3. Emotional Impact: Borrowed harmony has the power to evoke specific emotions and moods. It can create tension, evoke nostalgia, or bring out contrasting emotions. By leveraging borrowed chords, composers can craft harmonies that elicit a particular emotional response from the listener.
  4. Musical Surprises: Borrowed harmony introduces unexpected harmonic shifts and surprises. It keeps the listener engaged and attentive, as they anticipate the resolution of borrowed chords and experience the tension-release dynamics created by this technique.
  5. Artistic Freedom: By incorporating borrowed harmony, composers have the freedom to explore new sonic territories and break away from traditional harmonic conventions. It allows for individual artistic expression, pushing boundaries, and creating unique musical identities.


  1. Integration and Cohesion: Integrating borrowed harmony seamlessly into a composition can be challenging. It requires careful attention to voice leading, part writing, and harmonic progression to ensure that the borrowed chords fit within the overall musical context and maintain a coherent sound.
  2. Balance and Context: Balancing the use of borrowed harmony with the rest of the composition can be a delicate task. It is important to consider the balance between familiar and unfamiliar harmonic elements to ensure that the borrowed chords do not overpower or overshadow the core musical ideas.
  3. Complexity and Clarity: Introducing borrowed harmony can add complexity to a composition, making it more challenging for the listener to follow and understand the harmonic progression. Balancing complexity with clarity is essential to ensure that the borrowed chords serve the musical purpose without overwhelming the listener.
  4. Artistic Intentions: While borrowed harmony offers artistic freedom, it can also present a challenge in terms of translating one’s artistic intentions successfully. Composers need to be clear about their vision and ensure that the borrowed chords align with the intended emotional impact and overall message of the composition.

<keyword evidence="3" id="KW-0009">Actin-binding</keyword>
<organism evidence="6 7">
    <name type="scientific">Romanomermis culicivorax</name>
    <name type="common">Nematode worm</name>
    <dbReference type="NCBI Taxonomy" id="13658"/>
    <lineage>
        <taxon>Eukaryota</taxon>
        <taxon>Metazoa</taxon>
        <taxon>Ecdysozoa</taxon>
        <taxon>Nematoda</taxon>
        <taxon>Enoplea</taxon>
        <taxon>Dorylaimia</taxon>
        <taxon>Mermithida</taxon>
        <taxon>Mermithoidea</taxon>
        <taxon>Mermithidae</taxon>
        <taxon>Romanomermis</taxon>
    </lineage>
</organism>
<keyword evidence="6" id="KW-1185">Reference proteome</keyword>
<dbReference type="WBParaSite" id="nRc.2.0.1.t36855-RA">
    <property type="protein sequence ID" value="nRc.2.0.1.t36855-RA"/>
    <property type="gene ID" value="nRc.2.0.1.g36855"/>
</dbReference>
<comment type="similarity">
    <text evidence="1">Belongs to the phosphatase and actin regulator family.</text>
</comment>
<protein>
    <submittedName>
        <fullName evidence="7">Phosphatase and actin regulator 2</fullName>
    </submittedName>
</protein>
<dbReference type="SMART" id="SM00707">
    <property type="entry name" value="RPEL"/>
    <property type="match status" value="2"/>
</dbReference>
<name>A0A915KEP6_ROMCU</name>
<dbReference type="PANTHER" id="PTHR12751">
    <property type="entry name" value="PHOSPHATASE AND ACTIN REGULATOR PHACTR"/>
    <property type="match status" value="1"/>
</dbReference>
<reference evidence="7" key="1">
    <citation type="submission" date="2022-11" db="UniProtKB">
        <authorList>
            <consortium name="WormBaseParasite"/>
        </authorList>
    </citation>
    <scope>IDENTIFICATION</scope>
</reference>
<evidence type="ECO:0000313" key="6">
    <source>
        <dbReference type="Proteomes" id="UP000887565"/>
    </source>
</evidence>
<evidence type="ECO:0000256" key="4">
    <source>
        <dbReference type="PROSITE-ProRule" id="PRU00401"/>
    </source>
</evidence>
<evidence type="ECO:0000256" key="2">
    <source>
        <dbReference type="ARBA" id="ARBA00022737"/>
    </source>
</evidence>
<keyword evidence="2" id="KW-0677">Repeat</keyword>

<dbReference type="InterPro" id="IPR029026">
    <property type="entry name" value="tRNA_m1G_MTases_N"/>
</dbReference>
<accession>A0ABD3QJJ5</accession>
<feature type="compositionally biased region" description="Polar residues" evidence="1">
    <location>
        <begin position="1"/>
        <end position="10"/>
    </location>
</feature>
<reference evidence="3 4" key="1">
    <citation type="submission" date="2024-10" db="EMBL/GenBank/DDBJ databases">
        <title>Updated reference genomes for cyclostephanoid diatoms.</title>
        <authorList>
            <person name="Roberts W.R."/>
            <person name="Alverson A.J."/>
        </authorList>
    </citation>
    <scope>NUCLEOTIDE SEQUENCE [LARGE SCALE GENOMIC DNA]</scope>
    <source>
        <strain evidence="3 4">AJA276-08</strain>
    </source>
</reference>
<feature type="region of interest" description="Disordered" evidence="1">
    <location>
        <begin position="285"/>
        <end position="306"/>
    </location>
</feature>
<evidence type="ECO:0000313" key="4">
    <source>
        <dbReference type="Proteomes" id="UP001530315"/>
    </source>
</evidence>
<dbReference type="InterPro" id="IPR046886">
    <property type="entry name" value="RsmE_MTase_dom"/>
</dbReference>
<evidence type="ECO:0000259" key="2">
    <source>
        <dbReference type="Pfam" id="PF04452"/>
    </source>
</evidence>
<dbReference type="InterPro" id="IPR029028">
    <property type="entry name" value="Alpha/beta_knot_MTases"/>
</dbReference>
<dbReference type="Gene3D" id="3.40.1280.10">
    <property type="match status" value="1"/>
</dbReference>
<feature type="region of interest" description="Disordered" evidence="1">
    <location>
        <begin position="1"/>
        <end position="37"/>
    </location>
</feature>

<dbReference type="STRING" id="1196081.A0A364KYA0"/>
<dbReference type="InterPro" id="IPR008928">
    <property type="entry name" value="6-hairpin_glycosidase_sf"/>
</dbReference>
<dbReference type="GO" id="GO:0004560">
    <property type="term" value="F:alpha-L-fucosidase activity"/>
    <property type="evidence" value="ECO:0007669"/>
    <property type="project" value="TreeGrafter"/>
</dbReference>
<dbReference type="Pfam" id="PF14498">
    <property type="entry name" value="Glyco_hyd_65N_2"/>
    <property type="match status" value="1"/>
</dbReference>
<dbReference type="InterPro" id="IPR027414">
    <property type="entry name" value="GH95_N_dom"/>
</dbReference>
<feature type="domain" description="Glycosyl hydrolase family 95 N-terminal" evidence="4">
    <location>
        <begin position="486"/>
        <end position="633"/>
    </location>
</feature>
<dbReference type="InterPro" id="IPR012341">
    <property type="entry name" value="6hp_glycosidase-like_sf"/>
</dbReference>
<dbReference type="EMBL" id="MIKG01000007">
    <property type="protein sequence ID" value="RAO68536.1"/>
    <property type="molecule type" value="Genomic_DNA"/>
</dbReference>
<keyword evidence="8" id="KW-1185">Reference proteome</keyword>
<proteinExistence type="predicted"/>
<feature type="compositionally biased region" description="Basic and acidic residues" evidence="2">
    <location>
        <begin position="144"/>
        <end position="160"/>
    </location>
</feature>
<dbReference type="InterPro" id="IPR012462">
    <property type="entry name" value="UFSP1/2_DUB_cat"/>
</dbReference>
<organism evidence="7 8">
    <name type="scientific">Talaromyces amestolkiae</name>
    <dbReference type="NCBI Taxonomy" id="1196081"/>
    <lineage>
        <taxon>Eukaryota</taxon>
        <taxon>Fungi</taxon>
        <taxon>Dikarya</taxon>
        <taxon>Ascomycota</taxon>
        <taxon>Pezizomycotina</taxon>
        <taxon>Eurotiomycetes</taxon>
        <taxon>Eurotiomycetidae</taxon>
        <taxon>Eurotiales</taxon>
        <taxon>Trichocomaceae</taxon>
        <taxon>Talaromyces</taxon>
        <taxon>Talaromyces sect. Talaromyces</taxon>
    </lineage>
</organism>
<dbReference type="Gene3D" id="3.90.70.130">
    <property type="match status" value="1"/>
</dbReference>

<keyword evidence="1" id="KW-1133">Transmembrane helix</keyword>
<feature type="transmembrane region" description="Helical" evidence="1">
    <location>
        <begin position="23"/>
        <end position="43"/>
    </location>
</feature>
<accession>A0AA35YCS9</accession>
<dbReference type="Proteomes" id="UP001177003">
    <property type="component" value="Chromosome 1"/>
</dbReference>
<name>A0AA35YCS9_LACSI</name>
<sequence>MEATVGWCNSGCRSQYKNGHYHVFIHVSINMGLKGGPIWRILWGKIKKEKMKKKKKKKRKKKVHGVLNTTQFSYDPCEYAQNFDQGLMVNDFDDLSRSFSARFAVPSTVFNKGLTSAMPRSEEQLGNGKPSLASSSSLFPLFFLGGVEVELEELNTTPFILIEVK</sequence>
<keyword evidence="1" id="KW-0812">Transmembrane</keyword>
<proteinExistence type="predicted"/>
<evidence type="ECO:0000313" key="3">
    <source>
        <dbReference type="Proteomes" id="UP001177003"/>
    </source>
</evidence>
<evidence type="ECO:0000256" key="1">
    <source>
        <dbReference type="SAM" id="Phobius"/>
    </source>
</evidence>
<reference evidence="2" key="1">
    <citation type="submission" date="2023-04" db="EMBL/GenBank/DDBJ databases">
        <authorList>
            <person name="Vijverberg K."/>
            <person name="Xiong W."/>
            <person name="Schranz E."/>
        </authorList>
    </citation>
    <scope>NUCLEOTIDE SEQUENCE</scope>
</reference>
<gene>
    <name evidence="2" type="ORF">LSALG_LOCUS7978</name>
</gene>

5. Experimentation and Musical Taste: While borrowed harmony encourages experimentation, it may not always align with everyone’s musical taste. It is essential to consider the target audience and the desired musical aesthetic to ensure that the incorporation of borrowed harmony resonates with the intended listeners.

Despite the challenges, the benefits of using borrowed harmony outweigh the potential difficulties. With careful consideration, analysis, and experimentation, composers can harness the power of borrowed harmony to create captivating and emotionally impactful compositions.



Borrowed harmony is a fascinating and powerful tool in music theory that allows composers to explore new tonalities, evoke specific emotions, and create musical surprises. By borrowing chords or progressions from parallel keys or modes, composers can add depth, complexity, and intrigue to their compositions.

Throughout history, borrowed harmony has been used by composers from various genres to push the boundaries of traditional harmonic conventions. From the classical era to modern times, the technique has evolved and expanded, finding its place in jazz, pop, rock, and other genres.

The benefits of using borrowed harmony are numerous. It enhances expressiveness, expands the musical palette, creates emotional impact, introduces surprises, and provides artistic freedom. However, it also comes with challenges, such as integration, balance, complexity, and maintaining artistic intentions.

By carefully analyzing and applying borrowed harmony, composers can achieve a harmonic balance that complements their musical vision. By considering functional analysis, voice leading, emotional impact, and contextual application, musicians can utilize borrowed harmony to elevate their compositions and captivate their listeners.

Understanding the origins, common examples, and benefits and challenges of borrowed harmony empowers musicians to craft harmonically rich and engaging compositions. Whether borrowing from parallel keys, employing chromatic mediants, or utilizing secondary dominants, borrowed harmony offers endless possibilities for creating unique and captivating musical experiences.

Embracing borrowed harmony allows musicians to break free from traditional harmonic constraints, explore new sonic territories, and infuse their compositions with an element of surprise and intrigue. By incorporating this harmonic technique, composers can captivate their audience, evoke emotional responses, and leave a lasting impression through their musical creations.

Related Post